St Edward’s Crown
St Edward’s Crown was made in 1661 for the coronation of Charles II, because the original Crown Jewels had been melted down by Oliver Cromwell. It takes it’s name from the crown of Edward the Confessor that was used to crown the monarchs from William I to King John. This crown is the official coronation crown and as such represents the authority of the monarch, often being shown on badges and coats of arms. The crown was not always used as the coronation crown, with some monarchs, such as Queen Victoria, choosing other lighter crowns more to their suiting. Despite this, St Edward’s Crown has been carried to every coronation since it was created.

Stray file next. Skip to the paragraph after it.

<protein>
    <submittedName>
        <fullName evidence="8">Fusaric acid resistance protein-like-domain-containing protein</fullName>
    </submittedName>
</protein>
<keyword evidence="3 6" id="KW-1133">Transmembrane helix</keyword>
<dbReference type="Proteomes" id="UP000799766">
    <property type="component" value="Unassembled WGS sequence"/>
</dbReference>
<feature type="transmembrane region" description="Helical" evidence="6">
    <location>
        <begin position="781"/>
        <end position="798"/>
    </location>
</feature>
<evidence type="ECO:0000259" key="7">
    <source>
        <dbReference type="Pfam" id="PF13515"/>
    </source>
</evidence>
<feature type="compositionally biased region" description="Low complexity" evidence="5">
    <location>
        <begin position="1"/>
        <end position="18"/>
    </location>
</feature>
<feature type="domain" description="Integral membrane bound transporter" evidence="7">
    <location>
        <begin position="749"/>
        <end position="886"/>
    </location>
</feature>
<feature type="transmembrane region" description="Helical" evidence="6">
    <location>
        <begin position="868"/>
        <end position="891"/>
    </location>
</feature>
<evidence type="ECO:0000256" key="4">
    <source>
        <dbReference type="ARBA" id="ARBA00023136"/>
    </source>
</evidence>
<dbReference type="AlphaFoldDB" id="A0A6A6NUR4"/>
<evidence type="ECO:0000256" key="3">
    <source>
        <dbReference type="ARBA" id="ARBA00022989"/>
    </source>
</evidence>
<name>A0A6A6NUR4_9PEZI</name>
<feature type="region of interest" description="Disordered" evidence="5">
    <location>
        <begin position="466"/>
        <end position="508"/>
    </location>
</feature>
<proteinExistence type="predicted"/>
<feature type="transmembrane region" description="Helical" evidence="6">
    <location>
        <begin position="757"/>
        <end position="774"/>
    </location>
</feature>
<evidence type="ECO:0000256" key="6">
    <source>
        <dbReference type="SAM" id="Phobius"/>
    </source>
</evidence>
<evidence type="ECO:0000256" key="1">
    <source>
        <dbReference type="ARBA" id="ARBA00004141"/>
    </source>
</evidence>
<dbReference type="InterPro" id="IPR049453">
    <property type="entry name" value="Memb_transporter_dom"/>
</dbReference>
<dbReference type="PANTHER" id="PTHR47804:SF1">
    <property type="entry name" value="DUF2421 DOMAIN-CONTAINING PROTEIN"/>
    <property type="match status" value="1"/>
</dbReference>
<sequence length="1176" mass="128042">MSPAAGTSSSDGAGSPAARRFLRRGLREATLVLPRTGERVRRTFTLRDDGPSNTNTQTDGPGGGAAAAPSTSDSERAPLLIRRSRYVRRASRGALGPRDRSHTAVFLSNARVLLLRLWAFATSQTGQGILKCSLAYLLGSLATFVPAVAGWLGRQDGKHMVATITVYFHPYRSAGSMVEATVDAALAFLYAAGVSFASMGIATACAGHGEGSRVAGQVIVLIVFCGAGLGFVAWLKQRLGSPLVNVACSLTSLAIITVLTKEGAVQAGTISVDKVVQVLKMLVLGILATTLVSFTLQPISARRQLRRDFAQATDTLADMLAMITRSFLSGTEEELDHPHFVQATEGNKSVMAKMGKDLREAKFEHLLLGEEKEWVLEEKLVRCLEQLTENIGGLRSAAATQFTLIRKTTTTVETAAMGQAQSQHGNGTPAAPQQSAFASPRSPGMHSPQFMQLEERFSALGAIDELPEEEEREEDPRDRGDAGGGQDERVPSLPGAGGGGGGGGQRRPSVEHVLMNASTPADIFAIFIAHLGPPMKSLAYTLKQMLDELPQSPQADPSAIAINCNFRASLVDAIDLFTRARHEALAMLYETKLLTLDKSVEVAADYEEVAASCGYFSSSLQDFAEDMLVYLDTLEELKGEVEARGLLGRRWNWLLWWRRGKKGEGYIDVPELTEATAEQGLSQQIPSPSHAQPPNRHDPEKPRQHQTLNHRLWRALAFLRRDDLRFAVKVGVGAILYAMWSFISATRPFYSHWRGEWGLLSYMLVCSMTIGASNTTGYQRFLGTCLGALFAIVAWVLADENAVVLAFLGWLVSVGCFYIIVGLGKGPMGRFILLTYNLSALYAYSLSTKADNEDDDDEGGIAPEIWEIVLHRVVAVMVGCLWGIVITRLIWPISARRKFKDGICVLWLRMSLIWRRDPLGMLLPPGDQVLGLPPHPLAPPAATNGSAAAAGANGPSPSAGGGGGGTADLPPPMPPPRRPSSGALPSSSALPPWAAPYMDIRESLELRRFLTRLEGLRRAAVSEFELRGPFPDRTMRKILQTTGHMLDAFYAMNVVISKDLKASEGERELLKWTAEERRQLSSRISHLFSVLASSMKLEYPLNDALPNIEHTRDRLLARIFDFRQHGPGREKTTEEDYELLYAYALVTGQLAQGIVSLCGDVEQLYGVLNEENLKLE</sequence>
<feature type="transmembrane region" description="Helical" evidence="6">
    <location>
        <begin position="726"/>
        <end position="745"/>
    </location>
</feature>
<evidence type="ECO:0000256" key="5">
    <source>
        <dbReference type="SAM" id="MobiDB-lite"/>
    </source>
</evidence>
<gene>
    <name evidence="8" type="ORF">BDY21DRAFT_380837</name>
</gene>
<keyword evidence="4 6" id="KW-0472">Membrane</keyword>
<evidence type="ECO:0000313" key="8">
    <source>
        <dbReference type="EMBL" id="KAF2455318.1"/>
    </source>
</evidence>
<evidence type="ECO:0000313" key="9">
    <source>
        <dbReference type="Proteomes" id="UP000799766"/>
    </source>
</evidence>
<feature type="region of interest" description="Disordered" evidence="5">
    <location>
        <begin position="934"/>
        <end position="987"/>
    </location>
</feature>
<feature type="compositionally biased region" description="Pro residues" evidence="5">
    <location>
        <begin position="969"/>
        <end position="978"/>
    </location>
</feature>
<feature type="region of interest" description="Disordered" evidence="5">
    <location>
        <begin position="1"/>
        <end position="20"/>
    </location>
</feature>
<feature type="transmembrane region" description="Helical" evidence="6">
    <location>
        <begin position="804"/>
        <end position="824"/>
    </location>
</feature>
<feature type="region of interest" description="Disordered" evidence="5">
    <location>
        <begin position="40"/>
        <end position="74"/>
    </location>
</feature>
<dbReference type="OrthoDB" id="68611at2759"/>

The crown is made of solid gold, around a cap of purple velvet trimmed with ermine. At the base of the crown there are four crosses pattée alternating with four fleurs-de-lis, with two arches above this, topped with a cross. The crown weighs 2.2 kilograms. There are 444 precious stones in the crown. The stones used to be hired for coronations and then detached afterwards, however in 1911, the jewels were set in the crown permanently. The crown has had some minor changes made since it was created for Charles II. James II had a new monde made, William III had the base changed from a more circular form to an oval one and George V also made it smaller to fit his head.
St Edward’s Crown is on display with the other Crown Jewels at the Tower of London.